Currently, only selected museums, exhibitions and institutions of the Staatliche Museen zu Berlin are open to the public. Visits to any of these venues require a time-slot ticket. You can purchase these online or at the ticket counters in the museums. Read more

New Online Offers: Post-Pandemic Design, Faience and Fragments

23.04.2020

On weekends the Staatliche Museen zu Berlin adds new digital content and exciting narratives from its diverse collections to its online offers: Hamburger Bahnhof takes a look at the use of the fragmentary in art through works by Andy Warhol, Joseph Beuys and Anish Kapoor; the Kunstgewerbemuseum explores the cultural history of “white gold” and talks with Hermann August Weizenegger about a post-coronavirus world of design. And the YouTube series Allein im Museum introduces personal highlights from the Museum für Vor- und Frühgeschichte and Pergamonmuseum. Das Panorama.

Post-Pandemic Design at the Kunstgewerbemuseum

Hermann August Weizenegger – aka HAW – (b. 1963 in Kempten, Bavaria) is an influential industrial designer and professor of industrial design at the Fachhochschule Potsdam (University of Applied Sciences). His solo exhibition ATMOISM. Gestaltete Atmosphären at the Kunstgewerbemuseum (Museum of Decorative Arts), originally scheduled to open in mid-June, had to be postponed until fall 2020. In the meantime, curator Claudia Banz and Kaja Ninnis have paid the designer a virtual visit in his Berlin studio. On the blog of the Staatliche Museen zu Berlin they talk to HAW about traditional applied arts, regional production and the “social environment” as a resource (in German). They discuss the question of how COVID-19 will change the design world in the post-pandemic era and what this has to do with a renaissance of the sewing machine.

Time for Fragments at Hamburger Bahnhof

Now is “a time for fragments”, the artist Marcel Duchamp remarked to writer Anaïs Nin, when she visited him at his studio in Paris in 1934. More specifically, he was referring to documentation for his The Large Glass, a work for which he was randomly collecting text fragments and graphics that he kept in a green box. In a world whose unity had been called into question as much by physics as by the disintegration of society, the fragment seemed to Duchamp to be the only possible course for dealing with art.

In new YouTube clips, Nina Schallenberg, curator of Time for Fragments: Works from the Marx Collection at Hamburger Bahnhof – Museum für Gegenwart – Berlin elucidates highlights of the currently closed special exhibition. These include works by Joseph Beuys, Marianna Castillo Deball, Anish Kapoor, William Kentridge, Cy Twombly and Andy Warhol that revolve around the notion of the fragmentary.

Tea, Coffee or Hot Chocolate at the Kunstgewerbemuseum

Stilled dressed in her morning negligee, a lady portrayed in a twisting, capricious pose sits at a dolphin-footed side table and pours herself a cup of coffee. The entire miniature scene is modelled in porcelain, decorated with finely detailed painting. It is a masterpiece of Rococo porcelain sculpture, produced around 1765 at the duke of Württemberg’s Ludwigsburg Porcelain Manufactory. This little gem is part of the Porcelain and Faience Department, which was newly established at the Kunstgewerbemuseum in March 2019.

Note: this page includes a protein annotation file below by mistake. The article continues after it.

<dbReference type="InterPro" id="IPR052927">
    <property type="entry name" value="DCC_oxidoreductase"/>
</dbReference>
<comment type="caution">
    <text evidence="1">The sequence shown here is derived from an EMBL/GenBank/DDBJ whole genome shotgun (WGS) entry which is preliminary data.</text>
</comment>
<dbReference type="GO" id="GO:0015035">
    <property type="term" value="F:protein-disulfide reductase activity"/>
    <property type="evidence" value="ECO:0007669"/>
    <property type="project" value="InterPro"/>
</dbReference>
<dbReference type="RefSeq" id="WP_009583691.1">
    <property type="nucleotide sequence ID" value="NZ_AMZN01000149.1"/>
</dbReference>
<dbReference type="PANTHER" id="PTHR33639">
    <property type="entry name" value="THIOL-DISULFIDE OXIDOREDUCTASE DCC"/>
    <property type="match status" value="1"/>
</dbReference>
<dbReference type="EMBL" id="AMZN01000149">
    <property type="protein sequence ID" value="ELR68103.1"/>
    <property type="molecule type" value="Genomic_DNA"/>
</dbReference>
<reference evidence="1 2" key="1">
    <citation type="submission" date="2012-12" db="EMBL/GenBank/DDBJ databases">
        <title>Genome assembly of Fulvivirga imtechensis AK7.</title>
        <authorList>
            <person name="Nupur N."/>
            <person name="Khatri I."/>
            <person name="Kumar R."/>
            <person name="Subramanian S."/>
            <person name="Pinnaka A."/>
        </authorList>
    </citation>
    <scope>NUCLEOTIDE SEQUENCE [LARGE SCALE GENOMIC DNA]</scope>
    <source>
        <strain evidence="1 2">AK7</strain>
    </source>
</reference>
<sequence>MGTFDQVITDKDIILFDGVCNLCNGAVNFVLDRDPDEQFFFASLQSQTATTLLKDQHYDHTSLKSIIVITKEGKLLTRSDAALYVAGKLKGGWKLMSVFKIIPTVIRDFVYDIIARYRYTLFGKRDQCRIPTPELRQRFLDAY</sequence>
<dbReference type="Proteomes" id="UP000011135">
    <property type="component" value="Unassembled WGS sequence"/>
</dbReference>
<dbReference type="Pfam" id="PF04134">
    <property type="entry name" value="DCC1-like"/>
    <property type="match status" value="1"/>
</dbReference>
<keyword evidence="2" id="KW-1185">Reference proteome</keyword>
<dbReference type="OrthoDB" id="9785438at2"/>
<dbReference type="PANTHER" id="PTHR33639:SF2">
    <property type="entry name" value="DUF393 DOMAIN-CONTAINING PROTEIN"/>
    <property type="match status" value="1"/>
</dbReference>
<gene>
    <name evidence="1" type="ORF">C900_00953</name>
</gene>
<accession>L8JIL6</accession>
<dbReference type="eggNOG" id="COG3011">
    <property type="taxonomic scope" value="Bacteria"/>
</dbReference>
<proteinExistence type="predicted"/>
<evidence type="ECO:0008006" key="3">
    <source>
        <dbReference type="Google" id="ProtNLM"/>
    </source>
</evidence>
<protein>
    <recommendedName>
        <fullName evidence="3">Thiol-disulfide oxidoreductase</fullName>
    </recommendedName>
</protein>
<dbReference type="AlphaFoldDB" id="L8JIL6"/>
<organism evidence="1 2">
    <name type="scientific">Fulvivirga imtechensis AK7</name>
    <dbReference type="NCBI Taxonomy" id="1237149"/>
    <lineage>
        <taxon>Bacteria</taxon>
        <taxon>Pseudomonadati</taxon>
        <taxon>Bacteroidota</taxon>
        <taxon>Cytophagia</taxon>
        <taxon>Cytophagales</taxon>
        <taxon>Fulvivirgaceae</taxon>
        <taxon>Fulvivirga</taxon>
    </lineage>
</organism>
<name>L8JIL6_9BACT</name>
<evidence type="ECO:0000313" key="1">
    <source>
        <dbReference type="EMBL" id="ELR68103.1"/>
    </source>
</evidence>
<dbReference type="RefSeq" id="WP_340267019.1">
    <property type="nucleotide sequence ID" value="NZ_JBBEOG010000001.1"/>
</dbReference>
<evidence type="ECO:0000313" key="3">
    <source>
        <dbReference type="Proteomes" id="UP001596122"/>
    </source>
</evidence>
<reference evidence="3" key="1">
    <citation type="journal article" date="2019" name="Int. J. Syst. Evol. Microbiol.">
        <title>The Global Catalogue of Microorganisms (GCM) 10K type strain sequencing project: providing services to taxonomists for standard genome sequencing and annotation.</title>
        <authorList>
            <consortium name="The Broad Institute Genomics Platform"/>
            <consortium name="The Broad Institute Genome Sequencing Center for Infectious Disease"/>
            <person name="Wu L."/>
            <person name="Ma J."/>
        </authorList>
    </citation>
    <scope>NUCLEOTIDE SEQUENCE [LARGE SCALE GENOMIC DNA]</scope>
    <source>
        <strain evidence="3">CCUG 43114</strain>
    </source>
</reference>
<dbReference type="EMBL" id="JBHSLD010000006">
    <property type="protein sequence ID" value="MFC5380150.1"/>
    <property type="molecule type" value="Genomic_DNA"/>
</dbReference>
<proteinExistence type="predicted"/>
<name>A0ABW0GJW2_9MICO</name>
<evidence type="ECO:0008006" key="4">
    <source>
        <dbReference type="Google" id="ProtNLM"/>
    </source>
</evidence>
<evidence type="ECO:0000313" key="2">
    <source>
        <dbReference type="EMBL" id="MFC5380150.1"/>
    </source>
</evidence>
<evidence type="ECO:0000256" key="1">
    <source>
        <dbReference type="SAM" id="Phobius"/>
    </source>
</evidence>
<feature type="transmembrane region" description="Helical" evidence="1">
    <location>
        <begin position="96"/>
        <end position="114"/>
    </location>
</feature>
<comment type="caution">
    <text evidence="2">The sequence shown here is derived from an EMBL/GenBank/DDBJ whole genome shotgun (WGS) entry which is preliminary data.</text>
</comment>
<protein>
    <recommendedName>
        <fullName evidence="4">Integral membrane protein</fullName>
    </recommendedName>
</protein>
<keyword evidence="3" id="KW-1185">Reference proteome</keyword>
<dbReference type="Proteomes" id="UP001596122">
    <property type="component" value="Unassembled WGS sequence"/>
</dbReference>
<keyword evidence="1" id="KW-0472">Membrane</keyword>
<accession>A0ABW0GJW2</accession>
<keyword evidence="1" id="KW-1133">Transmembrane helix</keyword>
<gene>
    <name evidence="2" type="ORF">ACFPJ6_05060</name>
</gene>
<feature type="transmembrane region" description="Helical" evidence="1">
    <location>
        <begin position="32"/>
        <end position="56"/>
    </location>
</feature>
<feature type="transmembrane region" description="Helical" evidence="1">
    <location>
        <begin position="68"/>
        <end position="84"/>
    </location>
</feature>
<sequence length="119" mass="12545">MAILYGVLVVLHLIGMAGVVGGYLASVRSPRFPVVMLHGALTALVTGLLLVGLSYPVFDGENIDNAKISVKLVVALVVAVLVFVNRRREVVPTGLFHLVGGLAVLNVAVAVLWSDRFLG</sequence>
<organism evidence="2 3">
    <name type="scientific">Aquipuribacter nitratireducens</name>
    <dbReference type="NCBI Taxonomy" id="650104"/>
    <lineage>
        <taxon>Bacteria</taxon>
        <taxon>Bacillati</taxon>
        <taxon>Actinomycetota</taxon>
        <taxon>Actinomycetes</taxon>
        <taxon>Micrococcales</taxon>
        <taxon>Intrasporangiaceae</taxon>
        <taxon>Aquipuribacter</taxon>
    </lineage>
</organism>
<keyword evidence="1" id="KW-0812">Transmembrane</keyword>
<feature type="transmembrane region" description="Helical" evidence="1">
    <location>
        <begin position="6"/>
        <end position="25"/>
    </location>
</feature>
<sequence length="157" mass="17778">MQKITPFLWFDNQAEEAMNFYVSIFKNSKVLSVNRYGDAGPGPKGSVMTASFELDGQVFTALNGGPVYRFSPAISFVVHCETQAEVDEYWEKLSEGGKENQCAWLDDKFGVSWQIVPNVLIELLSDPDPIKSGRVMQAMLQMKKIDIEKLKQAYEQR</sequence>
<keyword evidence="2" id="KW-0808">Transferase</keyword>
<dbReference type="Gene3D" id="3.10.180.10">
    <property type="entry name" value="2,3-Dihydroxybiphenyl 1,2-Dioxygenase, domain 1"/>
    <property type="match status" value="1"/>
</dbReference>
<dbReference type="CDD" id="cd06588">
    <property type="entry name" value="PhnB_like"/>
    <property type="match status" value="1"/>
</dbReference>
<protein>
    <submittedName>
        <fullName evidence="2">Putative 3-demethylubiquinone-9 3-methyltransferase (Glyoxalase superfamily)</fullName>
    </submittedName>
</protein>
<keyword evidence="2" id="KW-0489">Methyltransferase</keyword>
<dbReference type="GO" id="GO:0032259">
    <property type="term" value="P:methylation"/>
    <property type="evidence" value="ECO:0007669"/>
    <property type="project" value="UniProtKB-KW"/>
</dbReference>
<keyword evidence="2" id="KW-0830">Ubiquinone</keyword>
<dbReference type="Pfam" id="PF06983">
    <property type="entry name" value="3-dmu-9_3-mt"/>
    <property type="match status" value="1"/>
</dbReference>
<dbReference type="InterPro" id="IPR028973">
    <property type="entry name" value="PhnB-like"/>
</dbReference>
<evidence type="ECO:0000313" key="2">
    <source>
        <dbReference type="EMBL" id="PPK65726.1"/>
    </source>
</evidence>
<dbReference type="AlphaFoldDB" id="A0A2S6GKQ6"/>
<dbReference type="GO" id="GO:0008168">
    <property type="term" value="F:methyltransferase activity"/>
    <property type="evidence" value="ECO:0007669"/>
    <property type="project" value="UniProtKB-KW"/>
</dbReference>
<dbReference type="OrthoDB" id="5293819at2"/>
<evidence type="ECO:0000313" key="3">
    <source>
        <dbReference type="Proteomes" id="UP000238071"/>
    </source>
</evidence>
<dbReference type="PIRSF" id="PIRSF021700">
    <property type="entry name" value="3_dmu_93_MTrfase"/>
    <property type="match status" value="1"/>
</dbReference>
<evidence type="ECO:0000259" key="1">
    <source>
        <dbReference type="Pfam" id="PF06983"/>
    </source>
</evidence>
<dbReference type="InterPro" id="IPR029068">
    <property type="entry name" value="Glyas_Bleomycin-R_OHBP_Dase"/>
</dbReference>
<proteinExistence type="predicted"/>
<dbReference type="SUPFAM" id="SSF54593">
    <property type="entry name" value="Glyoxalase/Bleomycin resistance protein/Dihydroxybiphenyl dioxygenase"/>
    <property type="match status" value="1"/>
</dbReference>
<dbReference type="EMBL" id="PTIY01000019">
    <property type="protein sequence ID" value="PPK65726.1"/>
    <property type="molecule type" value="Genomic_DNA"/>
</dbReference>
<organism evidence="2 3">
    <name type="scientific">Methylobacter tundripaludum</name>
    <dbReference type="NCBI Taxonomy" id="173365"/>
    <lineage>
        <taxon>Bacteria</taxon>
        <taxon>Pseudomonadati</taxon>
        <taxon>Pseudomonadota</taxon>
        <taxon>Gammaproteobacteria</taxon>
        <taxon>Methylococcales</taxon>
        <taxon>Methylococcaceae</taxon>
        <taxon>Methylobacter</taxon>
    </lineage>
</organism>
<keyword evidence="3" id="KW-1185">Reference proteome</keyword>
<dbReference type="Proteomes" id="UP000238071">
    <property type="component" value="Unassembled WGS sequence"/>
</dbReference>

The presentation of the collection tells many stories:

  • How porcelain made its way from China to Europe
  • The opulent and prestigious appearance of early Meissen porcelain
  • The lifestyles and types of clients for whom porcelain was made at that time

There is a reason why porcelain was known as “white gold”: It was so exclusive that only royalty and the upper aristocracy could afford it at the time. In the blog of the Staatliche Museen zu Berlin (in German) curator Claudia Kanowski uses select objects to explain the cultural history of porcelain and how the introduction of tea, coffee and cocoa to the European continent helped to shape it.

Alone at the Museum with Martin Maischberger and Matthias Wemhoff

In the YouTube series Allein im Museum (Alone at the Museum) directors present highlights and their personal favourites from their collections in exclusive guided tours under half an hour each. The series continues with two new tours:

  • Martin Maischberger, deputy director of the Antikensammlung (Collection of Classical Antiquities), leads a tour through the temporary building with the exhibition Pergamonmuseum. Das Panorama, highlighting important works from ancient Pergamon, including the Telephus Frieze, Athena with the Cross-Banded Aegis, the Hercules-Prometheus Group and the Parrot Mosaic.
  • At the Neues Museum (New Museum), Matthias Wemhoff, director of the Museum für Vor- und Frühgeschichte (Museum of Prehistory and Early History), takes viewers along on a prehistoric tour through the ages in the Berlin-Brandenburg region – beginning with the Höhlenlöwe (cave lion) from the Palaeolithic Period (Old Stone Age) discovered at Alexanderplatz, to the Linum dugout canoe from the Neolithic Age (New Stone Age), to a Bronze Age sacrificial well from Berlin-Lichterfelde.

Also available on the Staatliche Museen zu Berlin YouTube channel are tours with:

The series will continue with additional contributions from the collections.

Staatliche Museen zu Berlin Online Offers

For an overview of all the online offers of the Staatliche Museen zu Berlin with links to databases, the blog, social media channels, and to a collaborative project with Google Arts & Culture, see: www.smb.museum/online-offers

The Staatliche Museen zu Berlin uses the hashtags #SMBforHome and #ClosedButOpen for its most up-to-date-communications on social media.